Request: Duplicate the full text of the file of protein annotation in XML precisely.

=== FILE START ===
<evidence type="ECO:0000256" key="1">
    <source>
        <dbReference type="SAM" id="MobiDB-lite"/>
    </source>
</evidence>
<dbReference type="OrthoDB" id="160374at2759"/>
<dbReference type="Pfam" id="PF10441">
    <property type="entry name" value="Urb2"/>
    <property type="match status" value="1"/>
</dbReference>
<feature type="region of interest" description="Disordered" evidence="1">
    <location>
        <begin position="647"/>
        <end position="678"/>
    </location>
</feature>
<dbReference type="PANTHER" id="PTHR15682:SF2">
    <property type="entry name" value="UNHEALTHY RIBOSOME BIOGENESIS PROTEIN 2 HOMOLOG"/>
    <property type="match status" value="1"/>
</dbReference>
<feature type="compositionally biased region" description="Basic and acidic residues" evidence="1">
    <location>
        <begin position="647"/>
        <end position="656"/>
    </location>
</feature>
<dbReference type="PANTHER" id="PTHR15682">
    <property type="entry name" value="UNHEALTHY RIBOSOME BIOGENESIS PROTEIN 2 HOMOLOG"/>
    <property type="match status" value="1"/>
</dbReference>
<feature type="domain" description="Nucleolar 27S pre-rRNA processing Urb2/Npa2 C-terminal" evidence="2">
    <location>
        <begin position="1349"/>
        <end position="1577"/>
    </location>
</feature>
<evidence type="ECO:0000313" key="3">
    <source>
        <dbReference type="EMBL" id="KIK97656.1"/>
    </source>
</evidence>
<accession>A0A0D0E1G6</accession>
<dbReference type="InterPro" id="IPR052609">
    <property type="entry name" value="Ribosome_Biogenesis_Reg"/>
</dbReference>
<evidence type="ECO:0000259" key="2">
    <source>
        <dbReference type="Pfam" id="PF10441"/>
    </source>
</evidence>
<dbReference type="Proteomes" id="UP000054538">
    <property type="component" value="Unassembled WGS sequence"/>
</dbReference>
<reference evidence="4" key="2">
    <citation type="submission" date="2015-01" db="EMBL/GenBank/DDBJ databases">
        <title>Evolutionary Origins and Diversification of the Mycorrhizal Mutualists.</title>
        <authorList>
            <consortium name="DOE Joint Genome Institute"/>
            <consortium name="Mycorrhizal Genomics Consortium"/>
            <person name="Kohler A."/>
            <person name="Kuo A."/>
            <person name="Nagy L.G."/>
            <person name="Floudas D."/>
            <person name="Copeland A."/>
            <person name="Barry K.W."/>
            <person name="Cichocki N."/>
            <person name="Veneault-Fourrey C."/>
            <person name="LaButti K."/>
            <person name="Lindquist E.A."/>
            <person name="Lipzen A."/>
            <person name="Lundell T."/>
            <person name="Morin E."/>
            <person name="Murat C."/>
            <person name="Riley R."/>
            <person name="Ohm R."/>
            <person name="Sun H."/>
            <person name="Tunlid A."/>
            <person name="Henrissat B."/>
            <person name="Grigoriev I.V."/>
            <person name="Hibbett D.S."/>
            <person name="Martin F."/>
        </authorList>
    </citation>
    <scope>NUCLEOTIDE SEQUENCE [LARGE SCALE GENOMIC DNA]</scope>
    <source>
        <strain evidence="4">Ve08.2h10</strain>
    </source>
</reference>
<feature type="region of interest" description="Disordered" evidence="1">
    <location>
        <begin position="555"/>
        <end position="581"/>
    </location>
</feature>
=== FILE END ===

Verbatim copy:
<evidence type="ECO:0000256" key="1">
    <source>
        <dbReference type="SAM" id="MobiDB-lite"/>
    </source>
</evidence>
<dbReference type="OrthoDB" id="160374at2759"/>
<dbReference type="Pfam" id="PF10441">
    <property type="entry name" value="Urb2"/>
    <property type="match status" value="1"/>
</dbReference>
<feature type="region of interest" description="Disordered" evidence="1">
    <location>
        <begin position="647"/>
        <end position="678"/>
    </location>
</feature>
<dbReference type="PANTHER" id="PTHR15682:SF2">
    <property type="entry name" value="UNHEALTHY RIBOSOME BIOGENESIS PROTEIN 2 HOMOLOG"/>
    <property type="match status" value="1"/>
</dbReference>
<feature type="compositionally biased region" description="Basic and acidic residues" evidence="1">
    <location>
        <begin position="647"/>
        <end position="656"/>
    </location>
</feature>
<dbReference type="PANTHER" id="PTHR15682">
    <property type="entry name" value="UNHEALTHY RIBOSOME BIOGENESIS PROTEIN 2 HOMOLOG"/>
    <property type="match status" value="1"/>
</dbReference>
<feature type="domain" description="Nucleolar 27S pre-rRNA processing Urb2/Npa2 C-terminal" evidence="2">
    <location>
        <begin position="1349"/>
        <end position="1577"/>
    </location>
</feature>
<evidence type="ECO:0000313" key="3">
    <source>
        <dbReference type="EMBL" id="KIK97656.1"/>
    </source>
</evidence>
<accession>A0A0D0E1G6</accession>
<dbReference type="InterPro" id="IPR052609">
    <property type="entry name" value="Ribosome_Biogenesis_Reg"/>
</dbReference>
<evidence type="ECO:0000259" key="2">
    <source>
        <dbReference type="Pfam" id="PF10441"/>
    </source>
</evidence>
<dbReference type="Proteomes" id="UP000054538">
    <property type="component" value="Unassembled WGS sequence"/>
</dbReference>
<reference evidence="4" key="2">
    <citation type="submission" date="2015-01" db="EMBL/GenBank/DDBJ databases">
        <title>Evolutionary Origins and Diversification of the Mycorrhizal Mutualists.</title>
        <authorList>
            <consortium name="DOE Joint Genome Institute"/>
            <consortium name="Mycorrhizal Genomics Consortium"/>
            <person name="Kohler A."/>
            <person name="Kuo A."/>
            <person name="Nagy L.G."/>
            <person name="Floudas D."/>
            <person name="Copeland A."/>
            <person name="Barry K.W."/>
            <person name="Cichocki N."/>
            <person name="Veneault-Fourrey C."/>
            <person name="LaButti K."/>
            <person name="Lindquist E.A."/>
            <person name="Lipzen A."/>
            <person name="Lundell T."/>
            <person name="Morin E."/>
            <person name="Murat C."/>
            <person name="Riley R."/>
            <person name="Ohm R."/>
            <person name="Sun H."/>
            <person name="Tunlid A."/>
            <person name="Henrissat B."/>
            <person name="Grigoriev I.V."/>
            <person name="Hibbett D.S."/>
            <person name="Martin F."/>
        </authorList>
    </citation>
    <scope>NUCLEOTIDE SEQUENCE [LARGE SCALE GENOMIC DNA]</scope>
    <source>
        <strain evidence="4">Ve08.2h10</strain>
    </source>
</reference>
<feature type="region of interest" description="Disordered" evidence="1">
    <location>
        <begin position="555"/>
        <end position="581"/>
    </location>
</feature>